Evidence summaries

Evidence summaries are being made available thick and fast, with vendors coming up with new products almost daily. There seems two sorts:

a) vendor packages that package together a search facility that usually include Cochrane plus some evidence-based journals. The results are often presented as summaries (pseudo critical appraisals), usually with no or little detail about methodology, sources reviewed, etc. It’s difficult to assess their validity (they may well be valid, but some transparency would help here).

b) Non-vendor summary sites. These are of course free and are generally recognised as authoritative reviews of evidence, based on a combination of the literature and EBP. Again, the results are presented in the form of summaries.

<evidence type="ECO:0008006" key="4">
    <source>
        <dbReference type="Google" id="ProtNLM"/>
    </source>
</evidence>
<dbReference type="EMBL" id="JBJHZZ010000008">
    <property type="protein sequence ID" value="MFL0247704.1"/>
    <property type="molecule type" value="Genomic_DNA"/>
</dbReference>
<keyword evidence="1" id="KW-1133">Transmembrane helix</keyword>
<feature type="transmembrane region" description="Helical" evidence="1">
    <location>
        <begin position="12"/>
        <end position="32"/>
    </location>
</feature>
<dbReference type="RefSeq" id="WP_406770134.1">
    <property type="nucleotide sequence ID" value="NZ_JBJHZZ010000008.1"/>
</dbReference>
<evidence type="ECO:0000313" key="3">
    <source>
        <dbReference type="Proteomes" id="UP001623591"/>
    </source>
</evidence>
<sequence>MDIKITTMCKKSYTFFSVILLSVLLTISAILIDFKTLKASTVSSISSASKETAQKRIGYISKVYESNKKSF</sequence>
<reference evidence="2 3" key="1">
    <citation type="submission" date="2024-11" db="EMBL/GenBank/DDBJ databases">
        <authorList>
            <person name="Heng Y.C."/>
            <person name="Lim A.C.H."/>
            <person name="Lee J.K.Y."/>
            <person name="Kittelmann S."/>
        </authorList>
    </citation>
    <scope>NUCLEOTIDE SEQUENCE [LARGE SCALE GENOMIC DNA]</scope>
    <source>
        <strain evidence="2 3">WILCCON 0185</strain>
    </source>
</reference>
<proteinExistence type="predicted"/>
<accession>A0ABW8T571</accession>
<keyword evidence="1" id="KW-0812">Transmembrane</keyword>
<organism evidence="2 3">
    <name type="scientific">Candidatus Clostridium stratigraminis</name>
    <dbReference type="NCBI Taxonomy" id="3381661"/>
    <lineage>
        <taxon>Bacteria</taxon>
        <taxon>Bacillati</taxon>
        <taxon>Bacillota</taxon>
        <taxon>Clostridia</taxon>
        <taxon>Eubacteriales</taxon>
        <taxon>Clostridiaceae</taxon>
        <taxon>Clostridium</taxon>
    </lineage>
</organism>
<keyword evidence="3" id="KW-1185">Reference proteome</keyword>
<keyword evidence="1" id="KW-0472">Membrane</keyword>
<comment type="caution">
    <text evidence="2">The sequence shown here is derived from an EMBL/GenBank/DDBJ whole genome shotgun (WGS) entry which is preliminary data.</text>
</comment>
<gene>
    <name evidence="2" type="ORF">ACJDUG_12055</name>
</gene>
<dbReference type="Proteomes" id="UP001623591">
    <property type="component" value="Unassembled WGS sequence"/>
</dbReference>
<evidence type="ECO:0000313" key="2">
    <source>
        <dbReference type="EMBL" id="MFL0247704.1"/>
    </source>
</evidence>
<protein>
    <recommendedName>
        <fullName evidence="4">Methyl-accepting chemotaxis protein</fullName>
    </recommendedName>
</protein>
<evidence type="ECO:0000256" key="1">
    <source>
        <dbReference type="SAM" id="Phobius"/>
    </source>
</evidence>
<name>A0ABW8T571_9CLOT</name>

Now, purists would say (quite rightly) that the only evidence we should be giving credence to are the recognised Gold Standard sources such as Cochrane, DARE, etc. But the other argument is that a clinician may need something found quickly and these evidence summaries usually do the trick.

All in all, this presents CLs with a bit of a dilemma as to whether to use such sources or not, and if so what kind of caveats to use. What are the views out there?

Terry Harrison, CL, Royal Melbourne Hospital.


2 responses to “Evidence summaries

  1. christineurquhart

    Doesn’t use of evidence summaries (or not) depend a bit on whether they are ‘fit for purpose’? And whether, for example, how risky the treatment decision is, or whether it is reversible?

  2. There is indeed a dilemma. Clinicians need to learn/know which sites, free or subscription, are likely to provide valid information. This will usually mean carefully checking out details of the process involved in preparing material for posting on the site.

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